1. There’s only one race on earth, and that is Adam’s race. Regardless of your skin color, your origin can be traced back to Adam (Gen. 1–2). We should therefore view ourselves as belonging to the same Adamic race. Having the same blood, we should love, and not hate, each other.
2. Since we have the same race, you can’t say that your race is better than other races. In fact, it doesn’t make sense to think that your race is superior to other races, since there’s only one race. Thus, to be a racist is inconsistent with the Bible. I think we see racism at its worst in the genocide of approximately six million Jews during Hitler’s time. Hitler thought that the Jews were an inferior group of people, “fit for enslavement, or even extermination.”
3. Whether you’re black, brown, red, white, or yellow, your life matters to God because he created you in his image (Gen. 1:26–27). My life matters not because I’m brown but because I bear God’s image. Black lives matter not because of their color but because they are made in God’s image.
4. Since every life is created in God’s image, all lives (black, brown, red, white, and yellow) are equal. We should therefore treat every life with equal importance. George Floyd’s life was as important as the lives of those Nigerian Christians brutally murdered by jihadist Fulani herdsmen and Boko Haram.
According to genocidewatch.com, “350 Nigerian Christians were massacred in the first two months of 2020 . . . Nigeria has become a killing field of defenseless Christians. Reliable sources show that between 11,500 and 12,000 Christians have been massacred since June 2015 when the Buhari Government of Nigeria came to power. Jihadist Fulani Herdsmen accounted for 7,400 murders of Christians. Boko Haram committed 4000 killings of Christians.”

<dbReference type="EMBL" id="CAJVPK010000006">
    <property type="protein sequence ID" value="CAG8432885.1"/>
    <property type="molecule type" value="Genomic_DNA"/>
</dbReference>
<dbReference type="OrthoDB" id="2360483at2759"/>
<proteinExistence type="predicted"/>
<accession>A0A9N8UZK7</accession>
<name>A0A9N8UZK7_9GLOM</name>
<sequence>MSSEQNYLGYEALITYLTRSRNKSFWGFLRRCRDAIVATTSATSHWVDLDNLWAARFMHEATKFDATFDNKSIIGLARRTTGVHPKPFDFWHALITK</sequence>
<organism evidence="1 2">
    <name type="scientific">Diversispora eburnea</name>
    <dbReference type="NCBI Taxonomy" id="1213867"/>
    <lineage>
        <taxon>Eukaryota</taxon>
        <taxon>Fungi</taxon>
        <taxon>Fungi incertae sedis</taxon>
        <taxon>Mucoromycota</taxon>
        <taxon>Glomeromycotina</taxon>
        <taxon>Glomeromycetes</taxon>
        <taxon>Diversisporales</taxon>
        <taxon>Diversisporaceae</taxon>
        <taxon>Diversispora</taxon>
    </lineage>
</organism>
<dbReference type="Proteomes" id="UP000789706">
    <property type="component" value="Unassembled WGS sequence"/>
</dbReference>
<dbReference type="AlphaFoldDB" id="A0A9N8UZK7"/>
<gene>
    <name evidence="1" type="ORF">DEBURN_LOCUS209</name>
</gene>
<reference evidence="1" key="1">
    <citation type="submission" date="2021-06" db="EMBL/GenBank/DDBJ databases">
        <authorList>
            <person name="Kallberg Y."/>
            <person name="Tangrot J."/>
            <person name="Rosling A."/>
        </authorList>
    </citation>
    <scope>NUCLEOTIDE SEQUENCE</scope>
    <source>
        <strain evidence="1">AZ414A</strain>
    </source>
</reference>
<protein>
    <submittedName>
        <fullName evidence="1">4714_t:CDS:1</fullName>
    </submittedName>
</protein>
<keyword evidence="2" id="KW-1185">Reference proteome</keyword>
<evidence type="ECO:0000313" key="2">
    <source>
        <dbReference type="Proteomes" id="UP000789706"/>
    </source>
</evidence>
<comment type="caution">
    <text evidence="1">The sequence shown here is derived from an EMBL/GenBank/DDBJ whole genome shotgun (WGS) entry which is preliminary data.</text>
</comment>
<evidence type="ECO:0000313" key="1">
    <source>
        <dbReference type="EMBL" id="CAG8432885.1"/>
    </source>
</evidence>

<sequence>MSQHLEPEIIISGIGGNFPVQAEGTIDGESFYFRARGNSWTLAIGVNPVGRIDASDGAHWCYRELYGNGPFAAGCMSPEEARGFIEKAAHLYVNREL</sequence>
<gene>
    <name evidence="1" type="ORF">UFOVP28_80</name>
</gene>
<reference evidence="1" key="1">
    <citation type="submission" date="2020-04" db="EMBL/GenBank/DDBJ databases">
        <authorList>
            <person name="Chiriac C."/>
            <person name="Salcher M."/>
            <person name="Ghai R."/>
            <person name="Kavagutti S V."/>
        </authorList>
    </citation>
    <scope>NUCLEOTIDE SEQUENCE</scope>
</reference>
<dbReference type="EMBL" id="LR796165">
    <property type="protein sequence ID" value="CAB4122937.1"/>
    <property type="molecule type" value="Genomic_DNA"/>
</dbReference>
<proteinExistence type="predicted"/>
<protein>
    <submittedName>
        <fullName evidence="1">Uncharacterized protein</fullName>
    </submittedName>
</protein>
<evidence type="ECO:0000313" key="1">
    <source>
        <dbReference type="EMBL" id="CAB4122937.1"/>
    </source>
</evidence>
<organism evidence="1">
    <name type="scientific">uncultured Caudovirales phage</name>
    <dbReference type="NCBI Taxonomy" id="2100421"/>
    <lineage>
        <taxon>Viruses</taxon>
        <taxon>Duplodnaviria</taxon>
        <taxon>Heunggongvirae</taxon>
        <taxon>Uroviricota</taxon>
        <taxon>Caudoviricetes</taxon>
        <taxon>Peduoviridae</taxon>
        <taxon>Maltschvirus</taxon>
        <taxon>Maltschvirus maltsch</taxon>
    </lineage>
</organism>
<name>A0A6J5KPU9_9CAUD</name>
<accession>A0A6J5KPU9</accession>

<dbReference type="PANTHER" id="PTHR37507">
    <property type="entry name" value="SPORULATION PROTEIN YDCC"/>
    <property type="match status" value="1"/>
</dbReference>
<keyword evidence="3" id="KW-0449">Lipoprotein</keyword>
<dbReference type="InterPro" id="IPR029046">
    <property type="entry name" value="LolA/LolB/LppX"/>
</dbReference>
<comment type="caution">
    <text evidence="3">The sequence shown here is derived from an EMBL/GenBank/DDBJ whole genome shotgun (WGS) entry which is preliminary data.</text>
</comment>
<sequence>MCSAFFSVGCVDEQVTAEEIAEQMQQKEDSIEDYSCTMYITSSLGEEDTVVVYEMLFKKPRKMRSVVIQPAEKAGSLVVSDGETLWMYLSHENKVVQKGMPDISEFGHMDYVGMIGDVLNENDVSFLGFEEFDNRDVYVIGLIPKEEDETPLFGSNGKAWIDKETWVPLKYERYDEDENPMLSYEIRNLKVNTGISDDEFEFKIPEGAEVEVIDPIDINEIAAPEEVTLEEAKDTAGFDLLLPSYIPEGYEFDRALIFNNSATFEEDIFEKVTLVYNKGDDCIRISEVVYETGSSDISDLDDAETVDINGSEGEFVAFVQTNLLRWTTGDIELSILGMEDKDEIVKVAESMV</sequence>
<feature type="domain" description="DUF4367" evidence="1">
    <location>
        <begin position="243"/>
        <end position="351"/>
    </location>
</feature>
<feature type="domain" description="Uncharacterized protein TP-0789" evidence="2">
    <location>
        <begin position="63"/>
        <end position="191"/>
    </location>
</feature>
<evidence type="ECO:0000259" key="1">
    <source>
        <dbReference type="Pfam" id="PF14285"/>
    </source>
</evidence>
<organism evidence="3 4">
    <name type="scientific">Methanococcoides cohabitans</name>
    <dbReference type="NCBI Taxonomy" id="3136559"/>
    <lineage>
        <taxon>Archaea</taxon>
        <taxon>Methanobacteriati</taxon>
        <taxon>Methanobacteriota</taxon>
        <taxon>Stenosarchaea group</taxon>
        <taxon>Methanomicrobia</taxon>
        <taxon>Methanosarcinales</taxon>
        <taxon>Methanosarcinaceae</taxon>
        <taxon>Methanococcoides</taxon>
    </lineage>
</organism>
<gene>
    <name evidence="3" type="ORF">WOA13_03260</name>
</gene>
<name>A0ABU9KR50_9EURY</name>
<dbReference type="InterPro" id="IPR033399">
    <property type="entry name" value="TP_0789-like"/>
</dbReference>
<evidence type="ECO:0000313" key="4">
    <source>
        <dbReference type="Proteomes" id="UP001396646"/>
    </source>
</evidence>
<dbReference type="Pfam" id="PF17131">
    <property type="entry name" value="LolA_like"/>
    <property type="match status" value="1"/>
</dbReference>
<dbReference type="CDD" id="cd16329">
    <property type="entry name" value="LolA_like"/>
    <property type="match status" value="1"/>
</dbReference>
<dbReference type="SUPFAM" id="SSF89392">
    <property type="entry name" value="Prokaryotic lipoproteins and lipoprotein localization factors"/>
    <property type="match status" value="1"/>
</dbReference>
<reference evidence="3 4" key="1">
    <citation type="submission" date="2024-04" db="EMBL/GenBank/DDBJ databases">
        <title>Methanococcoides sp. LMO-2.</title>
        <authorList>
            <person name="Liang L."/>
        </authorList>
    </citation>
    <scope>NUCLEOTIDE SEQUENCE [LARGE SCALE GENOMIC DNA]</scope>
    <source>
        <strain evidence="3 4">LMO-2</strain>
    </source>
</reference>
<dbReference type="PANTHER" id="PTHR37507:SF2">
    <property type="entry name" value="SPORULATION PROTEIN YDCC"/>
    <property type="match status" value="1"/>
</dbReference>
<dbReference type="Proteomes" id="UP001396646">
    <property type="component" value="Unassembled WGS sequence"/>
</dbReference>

Imagine: since 2015 about twelve thousand black lives were murdered in Nigeria! Right now there are demonstrations around the world, including England, Germany, and Canada, against the murder of George Floyd. Yet I can’t help but wonder why we also don’t hear an outcry regarding the mass killing of black lives in Nigeria? Is it because Nigerian lives are not as important as the lives of those living in the United States? I’m not minimizing the horrible murder of Floyd, nor am I saying that police brutality should not be peacefully protested. However, if we believe that all lives matter, we should treat every single life with equal worth. We should not pick and choose what life we want to value.
5. Since God’s image is sacred and since every life is made in God’s image, every life is not only important and equal but also sacred. The murder of George Floyd was evil because it violated the sacredness of his life (Gen. 9:6). And the sacredness of one’s life doesn’t depend on who violates it. Floyd’s life was sacred not because it was violated by a white police officer. Even if he was murdered by a black police officer, his life was still sacred.
Sadly, if a black life was killed by another black person, or if a white life was killed by a black person, we don’t see the same degree of protest, as if black lives matter only when they are killed by a white person. When was the last time you heard a strong demonstration because a black man was killed by a black police officer? Every life matters because every life is sacred; and thus, I plead with the Black Lives Matter movement that they also protest against the murder of unborn innocent babies in the wombs of every black woman. The lives of these aborted unborn babies were as sacred as George Floyd’s life.